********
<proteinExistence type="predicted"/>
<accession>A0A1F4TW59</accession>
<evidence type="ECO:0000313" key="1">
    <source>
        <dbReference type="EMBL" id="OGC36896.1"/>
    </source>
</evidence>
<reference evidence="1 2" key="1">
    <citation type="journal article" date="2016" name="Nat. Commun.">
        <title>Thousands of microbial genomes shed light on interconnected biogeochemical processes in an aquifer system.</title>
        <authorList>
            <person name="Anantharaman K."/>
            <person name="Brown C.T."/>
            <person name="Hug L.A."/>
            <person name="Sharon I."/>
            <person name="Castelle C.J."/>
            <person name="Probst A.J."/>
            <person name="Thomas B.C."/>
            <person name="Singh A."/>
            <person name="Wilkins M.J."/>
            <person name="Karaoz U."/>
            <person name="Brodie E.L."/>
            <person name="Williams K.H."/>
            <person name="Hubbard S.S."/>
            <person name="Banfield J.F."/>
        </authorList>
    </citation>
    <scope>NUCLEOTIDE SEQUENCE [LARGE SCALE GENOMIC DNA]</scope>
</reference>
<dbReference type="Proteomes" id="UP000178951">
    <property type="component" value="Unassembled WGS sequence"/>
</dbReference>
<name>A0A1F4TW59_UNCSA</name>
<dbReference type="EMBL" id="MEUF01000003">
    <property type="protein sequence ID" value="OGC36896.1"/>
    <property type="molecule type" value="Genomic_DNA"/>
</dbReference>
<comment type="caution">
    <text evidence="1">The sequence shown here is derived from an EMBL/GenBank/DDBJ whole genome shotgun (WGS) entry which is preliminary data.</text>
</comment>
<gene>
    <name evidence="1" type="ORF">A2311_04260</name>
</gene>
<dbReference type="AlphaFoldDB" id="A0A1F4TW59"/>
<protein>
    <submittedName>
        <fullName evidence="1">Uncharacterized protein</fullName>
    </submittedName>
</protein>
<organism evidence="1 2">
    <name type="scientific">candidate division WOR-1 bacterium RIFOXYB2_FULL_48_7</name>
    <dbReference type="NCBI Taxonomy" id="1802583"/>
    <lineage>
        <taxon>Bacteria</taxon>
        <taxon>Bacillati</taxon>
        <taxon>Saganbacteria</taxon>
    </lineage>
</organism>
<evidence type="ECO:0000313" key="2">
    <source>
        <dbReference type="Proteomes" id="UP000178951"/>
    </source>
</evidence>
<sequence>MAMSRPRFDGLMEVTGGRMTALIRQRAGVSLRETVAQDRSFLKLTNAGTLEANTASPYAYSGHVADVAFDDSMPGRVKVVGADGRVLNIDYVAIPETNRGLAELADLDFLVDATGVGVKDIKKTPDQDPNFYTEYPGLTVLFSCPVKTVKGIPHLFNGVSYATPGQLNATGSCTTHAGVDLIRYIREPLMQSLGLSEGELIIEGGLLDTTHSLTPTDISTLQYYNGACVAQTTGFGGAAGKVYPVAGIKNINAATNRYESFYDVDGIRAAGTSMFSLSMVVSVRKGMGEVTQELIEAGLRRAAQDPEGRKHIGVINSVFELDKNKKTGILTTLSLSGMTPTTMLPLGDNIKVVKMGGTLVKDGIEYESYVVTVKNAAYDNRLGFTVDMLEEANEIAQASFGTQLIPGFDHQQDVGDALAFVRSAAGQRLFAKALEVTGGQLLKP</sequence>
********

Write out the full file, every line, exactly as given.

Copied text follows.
<proteinExistence type="predicted"/>
<accession>A0A1F4TW59</accession>
<evidence type="ECO:0000313" key="1">
    <source>
        <dbReference type="EMBL" id="OGC36896.1"/>
    </source>
</evidence>
<reference evidence="1 2" key="1">
    <citation type="journal article" date="2016" name="Nat. Commun.">
        <title>Thousands of microbial genomes shed light on interconnected biogeochemical processes in an aquifer system.</title>
        <authorList>
            <person name="Anantharaman K."/>
            <person name="Brown C.T."/>
            <person name="Hug L.A."/>
            <person name="Sharon I."/>
            <person name="Castelle C.J."/>
            <person name="Probst A.J."/>
            <person name="Thomas B.C."/>
            <person name="Singh A."/>
            <person name="Wilkins M.J."/>
            <person name="Karaoz U."/>
            <person name="Brodie E.L."/>
            <person name="Williams K.H."/>
            <person name="Hubbard S.S."/>
            <person name="Banfield J.F."/>
        </authorList>
    </citation>
    <scope>NUCLEOTIDE SEQUENCE [LARGE SCALE GENOMIC DNA]</scope>
</reference>
<dbReference type="Proteomes" id="UP000178951">
    <property type="component" value="Unassembled WGS sequence"/>
</dbReference>
<name>A0A1F4TW59_UNCSA</name>
<dbReference type="EMBL" id="MEUF01000003">
    <property type="protein sequence ID" value="OGC36896.1"/>
    <property type="molecule type" value="Genomic_DNA"/>
</dbReference>
<comment type="caution">
    <text evidence="1">The sequence shown here is derived from an EMBL/GenBank/DDBJ whole genome shotgun (WGS) entry which is preliminary data.</text>
</comment>
<gene>
    <name evidence="1" type="ORF">A2311_04260</name>
</gene>
<dbReference type="AlphaFoldDB" id="A0A1F4TW59"/>
<protein>
    <submittedName>
        <fullName evidence="1">Uncharacterized protein</fullName>
    </submittedName>
</protein>
<organism evidence="1 2">
    <name type="scientific">candidate division WOR-1 bacterium RIFOXYB2_FULL_48_7</name>
    <dbReference type="NCBI Taxonomy" id="1802583"/>
    <lineage>
        <taxon>Bacteria</taxon>
        <taxon>Bacillati</taxon>
        <taxon>Saganbacteria</taxon>
    </lineage>
</organism>
<evidence type="ECO:0000313" key="2">
    <source>
        <dbReference type="Proteomes" id="UP000178951"/>
    </source>
</evidence>
<sequence>MAMSRPRFDGLMEVTGGRMTALIRQRAGVSLRETVAQDRSFLKLTNAGTLEANTASPYAYSGHVADVAFDDSMPGRVKVVGADGRVLNIDYVAIPETNRGLAELADLDFLVDATGVGVKDIKKTPDQDPNFYTEYPGLTVLFSCPVKTVKGIPHLFNGVSYATPGQLNATGSCTTHAGVDLIRYIREPLMQSLGLSEGELIIEGGLLDTTHSLTPTDISTLQYYNGACVAQTTGFGGAAGKVYPVAGIKNINAATNRYESFYDVDGIRAAGTSMFSLSMVVSVRKGMGEVTQELIEAGLRRAAQDPEGRKHIGVINSVFELDKNKKTGILTTLSLSGMTPTTMLPLGDNIKVVKMGGTLVKDGIEYESYVVTVKNAAYDNRLGFTVDMLEEANEIAQASFGTQLIPGFDHQQDVGDALAFVRSAAGQRLFAKALEVTGGQLLKP</sequence>